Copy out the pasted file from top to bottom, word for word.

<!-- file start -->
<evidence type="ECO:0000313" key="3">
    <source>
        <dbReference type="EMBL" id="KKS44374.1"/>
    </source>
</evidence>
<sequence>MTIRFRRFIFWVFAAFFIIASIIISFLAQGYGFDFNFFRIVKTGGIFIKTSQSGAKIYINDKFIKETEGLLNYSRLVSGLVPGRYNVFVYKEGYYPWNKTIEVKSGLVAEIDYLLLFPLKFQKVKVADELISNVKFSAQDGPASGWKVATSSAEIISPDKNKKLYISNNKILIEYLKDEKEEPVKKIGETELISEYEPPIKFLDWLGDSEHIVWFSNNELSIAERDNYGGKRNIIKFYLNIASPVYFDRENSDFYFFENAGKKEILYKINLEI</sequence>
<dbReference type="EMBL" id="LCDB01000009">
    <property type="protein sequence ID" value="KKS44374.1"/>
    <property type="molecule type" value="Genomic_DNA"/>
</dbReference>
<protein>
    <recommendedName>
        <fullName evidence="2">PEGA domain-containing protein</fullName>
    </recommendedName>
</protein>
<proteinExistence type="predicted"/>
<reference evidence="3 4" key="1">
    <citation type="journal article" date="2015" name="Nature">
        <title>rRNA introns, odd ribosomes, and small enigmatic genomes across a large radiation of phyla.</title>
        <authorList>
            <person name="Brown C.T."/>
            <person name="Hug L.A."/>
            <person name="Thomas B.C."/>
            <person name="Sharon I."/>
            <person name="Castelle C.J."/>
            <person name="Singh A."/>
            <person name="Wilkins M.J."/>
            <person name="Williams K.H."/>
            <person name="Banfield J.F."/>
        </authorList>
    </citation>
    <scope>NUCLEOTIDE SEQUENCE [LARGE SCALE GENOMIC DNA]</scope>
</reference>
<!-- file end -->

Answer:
<evidence type="ECO:0000313" key="3">
    <source>
        <dbReference type="EMBL" id="KKS44374.1"/>
    </source>
</evidence>
<sequence>MTIRFRRFIFWVFAAFFIIASIIISFLAQGYGFDFNFFRIVKTGGIFIKTSQSGAKIYINDKFIKETEGLLNYSRLVSGLVPGRYNVFVYKEGYYPWNKTIEVKSGLVAEIDYLLLFPLKFQKVKVADELISNVKFSAQDGPASGWKVATSSAEIISPDKNKKLYISNNKILIEYLKDEKEEPVKKIGETELISEYEPPIKFLDWLGDSEHIVWFSNNELSIAERDNYGGKRNIIKFYLNIASPVYFDRENSDFYFFENAGKKEILYKINLEI</sequence>
<dbReference type="EMBL" id="LCDB01000009">
    <property type="protein sequence ID" value="KKS44374.1"/>
    <property type="molecule type" value="Genomic_DNA"/>
</dbReference>
<protein>
    <recommendedName>
        <fullName evidence="2">PEGA domain-containing protein</fullName>
    </recommendedName>
</protein>
<proteinExistence type="predicted"/>
<reference evidence="3 4" key="1">
    <citation type="journal article" date="2015" name="Nature">
        <title>rRNA introns, odd ribosomes, and small enigmatic genomes across a large radiation of phyla.</title>
        <authorList>
            <person name="Brown C.T."/>
            <person name="Hug L.A."/>
            <person name="Thomas B.C."/>
            <person name="Sharon I."/>
            <person name="Castelle C.J."/>
            <person name="Singh A."/>
            <person name="Wilkins M.J."/>
            <person name="Williams K.H."/>
            <person name="Banfield J.F."/>
        </authorList>
    </citation>
    <scope>NUCLEOTIDE SEQUENCE [LARGE SCALE GENOMIC DNA]</scope>
</reference>